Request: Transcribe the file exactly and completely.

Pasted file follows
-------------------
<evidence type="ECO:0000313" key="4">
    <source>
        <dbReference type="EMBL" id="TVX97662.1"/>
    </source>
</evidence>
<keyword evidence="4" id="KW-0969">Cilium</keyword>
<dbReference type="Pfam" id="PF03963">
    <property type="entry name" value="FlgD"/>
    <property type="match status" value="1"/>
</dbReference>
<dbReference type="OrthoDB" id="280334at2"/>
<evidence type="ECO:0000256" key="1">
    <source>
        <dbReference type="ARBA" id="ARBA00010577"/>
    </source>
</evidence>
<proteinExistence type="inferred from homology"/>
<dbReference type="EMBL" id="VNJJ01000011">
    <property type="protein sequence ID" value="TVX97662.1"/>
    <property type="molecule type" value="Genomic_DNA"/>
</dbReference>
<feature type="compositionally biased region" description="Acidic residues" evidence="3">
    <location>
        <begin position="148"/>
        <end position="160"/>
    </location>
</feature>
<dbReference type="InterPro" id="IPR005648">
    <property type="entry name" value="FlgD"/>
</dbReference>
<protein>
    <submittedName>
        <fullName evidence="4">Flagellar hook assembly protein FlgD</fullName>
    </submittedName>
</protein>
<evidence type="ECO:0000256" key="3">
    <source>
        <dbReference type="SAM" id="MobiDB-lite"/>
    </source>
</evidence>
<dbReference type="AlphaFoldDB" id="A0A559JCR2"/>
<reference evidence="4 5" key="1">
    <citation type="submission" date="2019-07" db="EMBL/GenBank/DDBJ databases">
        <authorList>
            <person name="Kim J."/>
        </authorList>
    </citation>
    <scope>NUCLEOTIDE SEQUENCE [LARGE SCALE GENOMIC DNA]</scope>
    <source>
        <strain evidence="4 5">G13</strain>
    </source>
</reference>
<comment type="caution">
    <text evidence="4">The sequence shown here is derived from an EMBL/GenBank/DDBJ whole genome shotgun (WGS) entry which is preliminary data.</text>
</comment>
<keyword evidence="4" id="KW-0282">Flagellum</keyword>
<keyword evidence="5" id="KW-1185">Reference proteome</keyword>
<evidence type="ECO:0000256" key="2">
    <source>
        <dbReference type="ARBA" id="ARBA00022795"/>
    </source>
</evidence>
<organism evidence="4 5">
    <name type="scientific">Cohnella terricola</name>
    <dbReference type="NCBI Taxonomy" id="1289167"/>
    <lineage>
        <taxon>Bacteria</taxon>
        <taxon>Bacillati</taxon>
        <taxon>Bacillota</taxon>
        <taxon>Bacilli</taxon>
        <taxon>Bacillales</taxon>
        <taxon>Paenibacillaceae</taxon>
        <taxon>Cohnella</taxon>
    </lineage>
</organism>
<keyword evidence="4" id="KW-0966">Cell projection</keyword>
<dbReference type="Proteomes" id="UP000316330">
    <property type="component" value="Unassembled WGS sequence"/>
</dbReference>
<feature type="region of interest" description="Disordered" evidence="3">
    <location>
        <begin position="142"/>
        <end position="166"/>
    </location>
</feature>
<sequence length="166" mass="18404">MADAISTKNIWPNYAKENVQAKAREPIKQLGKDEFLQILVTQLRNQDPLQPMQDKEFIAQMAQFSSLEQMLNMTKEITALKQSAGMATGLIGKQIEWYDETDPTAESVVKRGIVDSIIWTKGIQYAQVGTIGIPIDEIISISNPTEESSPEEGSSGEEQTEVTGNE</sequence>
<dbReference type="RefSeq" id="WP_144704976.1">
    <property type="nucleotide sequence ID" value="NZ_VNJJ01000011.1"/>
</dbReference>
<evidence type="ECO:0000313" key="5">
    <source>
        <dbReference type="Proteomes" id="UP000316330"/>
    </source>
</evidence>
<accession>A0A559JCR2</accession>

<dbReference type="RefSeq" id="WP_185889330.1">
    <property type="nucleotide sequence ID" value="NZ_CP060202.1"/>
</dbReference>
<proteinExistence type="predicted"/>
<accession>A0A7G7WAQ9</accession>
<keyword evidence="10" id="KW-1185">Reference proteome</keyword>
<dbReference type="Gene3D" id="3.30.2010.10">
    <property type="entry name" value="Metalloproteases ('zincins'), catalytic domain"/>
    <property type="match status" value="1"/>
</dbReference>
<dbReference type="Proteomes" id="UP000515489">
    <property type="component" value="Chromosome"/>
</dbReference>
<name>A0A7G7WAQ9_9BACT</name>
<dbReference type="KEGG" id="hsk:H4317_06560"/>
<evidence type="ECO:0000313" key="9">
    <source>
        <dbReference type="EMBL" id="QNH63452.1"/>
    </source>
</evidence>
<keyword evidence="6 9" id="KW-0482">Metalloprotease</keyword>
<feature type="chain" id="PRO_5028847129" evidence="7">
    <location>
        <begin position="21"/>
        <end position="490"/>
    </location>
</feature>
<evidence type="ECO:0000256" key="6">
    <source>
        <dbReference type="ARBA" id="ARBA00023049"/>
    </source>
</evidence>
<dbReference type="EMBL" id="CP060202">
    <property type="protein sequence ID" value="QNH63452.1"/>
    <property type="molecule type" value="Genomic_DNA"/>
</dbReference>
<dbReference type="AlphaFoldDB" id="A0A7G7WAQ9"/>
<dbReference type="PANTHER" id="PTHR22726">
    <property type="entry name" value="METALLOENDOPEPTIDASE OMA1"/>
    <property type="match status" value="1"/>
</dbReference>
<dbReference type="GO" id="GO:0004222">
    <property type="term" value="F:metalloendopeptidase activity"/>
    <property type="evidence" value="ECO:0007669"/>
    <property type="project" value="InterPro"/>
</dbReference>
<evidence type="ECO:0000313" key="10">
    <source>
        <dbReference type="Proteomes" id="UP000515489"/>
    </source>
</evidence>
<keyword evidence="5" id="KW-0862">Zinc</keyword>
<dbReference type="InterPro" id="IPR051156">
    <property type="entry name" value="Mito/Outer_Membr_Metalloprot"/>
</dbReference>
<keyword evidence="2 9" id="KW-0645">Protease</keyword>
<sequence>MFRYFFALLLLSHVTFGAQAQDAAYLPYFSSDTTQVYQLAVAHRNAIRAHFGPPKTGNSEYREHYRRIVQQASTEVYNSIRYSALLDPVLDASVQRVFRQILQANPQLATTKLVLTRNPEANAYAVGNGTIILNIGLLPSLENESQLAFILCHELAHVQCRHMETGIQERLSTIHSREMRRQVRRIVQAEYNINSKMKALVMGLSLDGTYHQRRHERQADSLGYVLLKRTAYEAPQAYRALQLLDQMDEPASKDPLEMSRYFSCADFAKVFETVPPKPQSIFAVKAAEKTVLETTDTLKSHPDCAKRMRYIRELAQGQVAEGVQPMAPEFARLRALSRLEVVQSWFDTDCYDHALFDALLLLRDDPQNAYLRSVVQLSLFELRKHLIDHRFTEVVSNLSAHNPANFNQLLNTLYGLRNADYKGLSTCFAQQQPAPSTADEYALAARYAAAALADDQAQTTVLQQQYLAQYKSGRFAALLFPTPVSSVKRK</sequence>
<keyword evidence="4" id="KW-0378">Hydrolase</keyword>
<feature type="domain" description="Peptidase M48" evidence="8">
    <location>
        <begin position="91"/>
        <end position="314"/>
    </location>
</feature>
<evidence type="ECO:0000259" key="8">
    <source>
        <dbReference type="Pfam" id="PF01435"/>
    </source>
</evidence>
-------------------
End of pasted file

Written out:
<evidence type="ECO:0000313" key="4">
    <source>
        <dbReference type="EMBL" id="TVX97662.1"/>
    </source>
</evidence>
<keyword evidence="4" id="KW-0969">Cilium</keyword>
<dbReference type="Pfam" id="PF03963">
    <property type="entry name" value="FlgD"/>
    <property type="match status" value="1"/>
</dbReference>
<dbReference type="OrthoDB" id="280334at2"/>
<evidence type="ECO:0000256" key="1">
    <source>
        <dbReference type="ARBA" id="ARBA00010577"/>
    </source>
</evidence>
<proteinExistence type="inferred from homology"/>
<dbReference type="EMBL" id="VNJJ01000011">
    <property type="protein sequence ID" value="TVX97662.1"/>
    <property type="molecule type" value="Genomic_DNA"/>
</dbReference>
<feature type="compositionally biased region" description="Acidic residues" evidence="3">
    <location>
        <begin position="148"/>
        <end position="160"/>
    </location>
</feature>
<dbReference type="InterPro" id="IPR005648">
    <property type="entry name" value="FlgD"/>
</dbReference>
<protein>
    <submittedName>
        <fullName evidence="4">Flagellar hook assembly protein FlgD</fullName>
    </submittedName>
</protein>
<evidence type="ECO:0000256" key="3">
    <source>
        <dbReference type="SAM" id="MobiDB-lite"/>
    </source>
</evidence>
<dbReference type="AlphaFoldDB" id="A0A559JCR2"/>
<reference evidence="4 5" key="1">
    <citation type="submission" date="2019-07" db="EMBL/GenBank/DDBJ databases">
        <authorList>
            <person name="Kim J."/>
        </authorList>
    </citation>
    <scope>NUCLEOTIDE SEQUENCE [LARGE SCALE GENOMIC DNA]</scope>
    <source>
        <strain evidence="4 5">G13</strain>
    </source>
</reference>
<comment type="caution">
    <text evidence="4">The sequence shown here is derived from an EMBL/GenBank/DDBJ whole genome shotgun (WGS) entry which is preliminary data.</text>
</comment>
<keyword evidence="4" id="KW-0282">Flagellum</keyword>
<keyword evidence="5" id="KW-1185">Reference proteome</keyword>
<evidence type="ECO:0000256" key="2">
    <source>
        <dbReference type="ARBA" id="ARBA00022795"/>
    </source>
</evidence>
<organism evidence="4 5">
    <name type="scientific">Cohnella terricola</name>
    <dbReference type="NCBI Taxonomy" id="1289167"/>
    <lineage>
        <taxon>Bacteria</taxon>
        <taxon>Bacillati</taxon>
        <taxon>Bacillota</taxon>
        <taxon>Bacilli</taxon>
        <taxon>Bacillales</taxon>
        <taxon>Paenibacillaceae</taxon>
        <taxon>Cohnella</taxon>
    </lineage>
</organism>
<keyword evidence="4" id="KW-0966">Cell projection</keyword>
<dbReference type="Proteomes" id="UP000316330">
    <property type="component" value="Unassembled WGS sequence"/>
</dbReference>
<feature type="region of interest" description="Disordered" evidence="3">
    <location>
        <begin position="142"/>
        <end position="166"/>
    </location>
</feature>
<sequence length="166" mass="18404">MADAISTKNIWPNYAKENVQAKAREPIKQLGKDEFLQILVTQLRNQDPLQPMQDKEFIAQMAQFSSLEQMLNMTKEITALKQSAGMATGLIGKQIEWYDETDPTAESVVKRGIVDSIIWTKGIQYAQVGTIGIPIDEIISISNPTEESSPEEGSSGEEQTEVTGNE</sequence>
<dbReference type="RefSeq" id="WP_144704976.1">
    <property type="nucleotide sequence ID" value="NZ_VNJJ01000011.1"/>
</dbReference>
<evidence type="ECO:0000313" key="5">
    <source>
        <dbReference type="Proteomes" id="UP000316330"/>
    </source>
</evidence>
<accession>A0A559JCR2</accession>

<dbReference type="RefSeq" id="WP_185889330.1">
    <property type="nucleotide sequence ID" value="NZ_CP060202.1"/>
</dbReference>
<proteinExistence type="predicted"/>
<accession>A0A7G7WAQ9</accession>
<keyword evidence="10" id="KW-1185">Reference proteome</keyword>
<dbReference type="Gene3D" id="3.30.2010.10">
    <property type="entry name" value="Metalloproteases ('zincins'), catalytic domain"/>
    <property type="match status" value="1"/>
</dbReference>
<dbReference type="Proteomes" id="UP000515489">
    <property type="component" value="Chromosome"/>
</dbReference>
<name>A0A7G7WAQ9_9BACT</name>
<dbReference type="KEGG" id="hsk:H4317_06560"/>
<evidence type="ECO:0000313" key="9">
    <source>
        <dbReference type="EMBL" id="QNH63452.1"/>
    </source>
</evidence>
<keyword evidence="6 9" id="KW-0482">Metalloprotease</keyword>
<feature type="chain" id="PRO_5028847129" evidence="7">
    <location>
        <begin position="21"/>
        <end position="490"/>
    </location>
</feature>
<evidence type="ECO:0000256" key="6">
    <source>
        <dbReference type="ARBA" id="ARBA00023049"/>
    </source>
</evidence>
<dbReference type="EMBL" id="CP060202">
    <property type="protein sequence ID" value="QNH63452.1"/>
    <property type="molecule type" value="Genomic_DNA"/>
</dbReference>
<dbReference type="AlphaFoldDB" id="A0A7G7WAQ9"/>
<dbReference type="PANTHER" id="PTHR22726">
    <property type="entry name" value="METALLOENDOPEPTIDASE OMA1"/>
    <property type="match status" value="1"/>
</dbReference>
<dbReference type="GO" id="GO:0004222">
    <property type="term" value="F:metalloendopeptidase activity"/>
    <property type="evidence" value="ECO:0007669"/>
    <property type="project" value="InterPro"/>
</dbReference>
<evidence type="ECO:0000313" key="10">
    <source>
        <dbReference type="Proteomes" id="UP000515489"/>
    </source>
</evidence>
<keyword evidence="5" id="KW-0862">Zinc</keyword>
<dbReference type="InterPro" id="IPR051156">
    <property type="entry name" value="Mito/Outer_Membr_Metalloprot"/>
</dbReference>
<keyword evidence="2 9" id="KW-0645">Protease</keyword>
<sequence>MFRYFFALLLLSHVTFGAQAQDAAYLPYFSSDTTQVYQLAVAHRNAIRAHFGPPKTGNSEYREHYRRIVQQASTEVYNSIRYSALLDPVLDASVQRVFRQILQANPQLATTKLVLTRNPEANAYAVGNGTIILNIGLLPSLENESQLAFILCHELAHVQCRHMETGIQERLSTIHSREMRRQVRRIVQAEYNINSKMKALVMGLSLDGTYHQRRHERQADSLGYVLLKRTAYEAPQAYRALQLLDQMDEPASKDPLEMSRYFSCADFAKVFETVPPKPQSIFAVKAAEKTVLETTDTLKSHPDCAKRMRYIRELAQGQVAEGVQPMAPEFARLRALSRLEVVQSWFDTDCYDHALFDALLLLRDDPQNAYLRSVVQLSLFELRKHLIDHRFTEVVSNLSAHNPANFNQLLNTLYGLRNADYKGLSTCFAQQQPAPSTADEYALAARYAAAALADDQAQTTVLQQQYLAQYKSGRFAALLFPTPVSSVKRK</sequence>
<keyword evidence="4" id="KW-0378">Hydrolase</keyword>
<feature type="domain" description="Peptidase M48" evidence="8">
    <location>
        <begin position="91"/>
        <end position="314"/>
    </location>
</feature>
<evidence type="ECO:0000259" key="8">
    <source>
        <dbReference type="Pfam" id="PF01435"/>
    </source>
</evidence>